While a handful of investors at the meeting did ask questions of AIG's board and management, Greenberg said he felt investors would have been more probing if they had had more time. AIG reported its first-quarter loss last Thursday, and held the annual meeting this week, as is customary.
Greenberg said he has not been back to his old work place in recent years, calling the environment "hostile."
AIG and Greenberg have been locked in a legal tussle since he quit, with numerous lawsuits outstanding between the two sides over a range of issues, including the shares held by an entity that Greenberg now controls.
Greenberg said he doesn't currently have plans to sell the AIG holdings that he controls, citing the low price.
AIG shares have fallen 45 percent over the past year. The shares closed 28 cents higher at $39.44 on Wednesday on the New York Stock Exchange.
Greenberg, who ran AIG for nearly four decades, parted ways with the insurer in 2005, after then-attorney general Eliot Spitzer and the SEC accused the company and him of financial misconduct.
After the split, Greenberg retained control of, and now runs, several entities that had been affiliated with AIG, including investment companies Starr International Co Inc and C.V. Starr & Co Inc, that together have assets of about $23.5 billion.
(Editing by Jeffrey Benkoe, Phil Berlowitz)

South Dakota High Court Says Auto Insurance Covers Gun Accident

The South Dakota Supreme Court says an auto insurance policy covers injuries caused when a rifle accidentally fired in a pickup being used to drive deer hunters to the field.
A 14-year-old boy was shot in the ankle November 2001 when a rifle accidentally fired in the back seat of a pickup in Beadle County.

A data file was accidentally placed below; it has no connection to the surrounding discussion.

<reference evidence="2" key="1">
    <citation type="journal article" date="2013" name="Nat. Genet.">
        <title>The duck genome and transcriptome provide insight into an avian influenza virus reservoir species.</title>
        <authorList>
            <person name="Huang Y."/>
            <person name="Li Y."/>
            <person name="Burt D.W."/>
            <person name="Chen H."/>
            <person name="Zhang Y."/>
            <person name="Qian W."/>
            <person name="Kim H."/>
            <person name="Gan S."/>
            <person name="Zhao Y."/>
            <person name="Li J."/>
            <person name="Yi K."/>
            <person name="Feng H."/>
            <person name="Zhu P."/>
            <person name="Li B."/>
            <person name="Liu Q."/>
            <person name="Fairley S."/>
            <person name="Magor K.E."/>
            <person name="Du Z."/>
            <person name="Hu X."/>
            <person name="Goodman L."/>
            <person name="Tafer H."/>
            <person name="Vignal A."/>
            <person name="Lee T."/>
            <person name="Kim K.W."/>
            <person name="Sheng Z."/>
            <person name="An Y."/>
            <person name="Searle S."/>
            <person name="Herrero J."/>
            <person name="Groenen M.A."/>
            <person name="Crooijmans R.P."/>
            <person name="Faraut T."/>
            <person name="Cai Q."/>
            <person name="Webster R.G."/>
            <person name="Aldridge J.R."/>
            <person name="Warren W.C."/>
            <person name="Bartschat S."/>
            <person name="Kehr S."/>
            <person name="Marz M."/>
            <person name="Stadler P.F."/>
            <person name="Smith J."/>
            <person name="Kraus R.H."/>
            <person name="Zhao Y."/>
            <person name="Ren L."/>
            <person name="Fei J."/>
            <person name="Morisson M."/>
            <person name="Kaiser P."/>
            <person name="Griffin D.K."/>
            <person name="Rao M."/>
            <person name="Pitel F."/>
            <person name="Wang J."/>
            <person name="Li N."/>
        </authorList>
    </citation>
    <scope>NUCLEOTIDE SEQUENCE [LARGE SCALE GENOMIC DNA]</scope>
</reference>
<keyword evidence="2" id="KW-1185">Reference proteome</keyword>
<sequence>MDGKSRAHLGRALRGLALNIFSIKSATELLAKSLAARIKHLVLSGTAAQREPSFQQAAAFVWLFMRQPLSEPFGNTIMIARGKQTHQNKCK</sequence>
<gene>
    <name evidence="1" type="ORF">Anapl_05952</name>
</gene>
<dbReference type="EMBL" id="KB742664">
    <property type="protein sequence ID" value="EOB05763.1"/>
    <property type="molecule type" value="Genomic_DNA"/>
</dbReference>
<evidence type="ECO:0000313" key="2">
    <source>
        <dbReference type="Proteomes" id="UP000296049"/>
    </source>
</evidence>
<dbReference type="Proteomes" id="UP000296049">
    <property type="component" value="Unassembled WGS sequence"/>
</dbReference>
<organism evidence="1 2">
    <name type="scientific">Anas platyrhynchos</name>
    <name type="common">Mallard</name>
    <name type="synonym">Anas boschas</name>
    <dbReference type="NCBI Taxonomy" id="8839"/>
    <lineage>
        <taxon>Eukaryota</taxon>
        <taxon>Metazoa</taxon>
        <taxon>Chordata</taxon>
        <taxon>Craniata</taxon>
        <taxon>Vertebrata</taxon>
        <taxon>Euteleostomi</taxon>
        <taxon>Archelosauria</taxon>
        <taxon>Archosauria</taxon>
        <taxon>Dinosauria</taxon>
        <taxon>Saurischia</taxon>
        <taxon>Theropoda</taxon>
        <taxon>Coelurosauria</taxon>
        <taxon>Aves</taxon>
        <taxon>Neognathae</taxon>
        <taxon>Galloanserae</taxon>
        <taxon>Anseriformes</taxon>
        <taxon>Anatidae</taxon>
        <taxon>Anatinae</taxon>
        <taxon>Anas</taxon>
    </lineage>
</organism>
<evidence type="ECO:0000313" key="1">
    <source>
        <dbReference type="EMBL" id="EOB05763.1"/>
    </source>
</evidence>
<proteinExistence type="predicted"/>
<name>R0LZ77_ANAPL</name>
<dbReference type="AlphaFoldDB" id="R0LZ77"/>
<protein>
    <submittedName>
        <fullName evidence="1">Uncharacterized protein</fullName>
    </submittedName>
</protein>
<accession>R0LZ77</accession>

Milbank Insurance Co. argued that the incident was not covered because it was not an auto accident.
In a 3-2 ruling, the Supreme Court upheld a circuit judge's ruling that said Milbank was responsible for covering the boy's injuries.

GAINSCO Reports 1st Quarter 2008 Results

DALLAS, May 15 /PRNewswire-FirstCall/ -- GAINSCO, INC. today announced net income for the first quarter 2008 of $0.2 million, or $0.01 per common share, basic and diluted. This compares to first quarter 2007 net loss of $2.6 million, or $0.10 per common share, basic and diluted.

Gross premiums written during the first quarter 2008 were approximately 11% below gross premiums written in the comparable 2007 period. Gross premiums written by geographic region for the quarters ended March 31, 2008 and March 31, 2007, were as follows:

Three months ended(dollars in millions)March 31,20082007Regions:Southeast (Florida, South Carolina)$30.331.6South Central (Texas)$12.615.8Southwest (Arizona, Nevada, New Mexico)$8.510.0West (California)$0.61.1Total$52.058.5

GAAP ratios for the quarters ended March 31, 2008 and March 31, 2007, were as follows:

Three months endedMarch 31,20082007Total Company:C & CAE Ratio (1)74.8%84.0%Expense Ratio (2)(3)25.8%23.2%Combined Ratio(2)100.6%107.2%Nonstandard Personal Auto:C & CAE Ratio (1)74.8%86.7%(1) C & CAE is an abbreviation for Claims and claims adjustment expenses,stated as a percentage of net premiums earned.(2) The Expense Ratio and Combined Ratio do not reflect expenses of theholding company, which include interest expense on the note payableand subordinated debentures.(3) Commissions, change in deferred acquisition costs, underwritingexpenses and operating expenses (insurance subsidiaries only) areoffset by agency revenues and are stated as a percentage of netpremiums earned.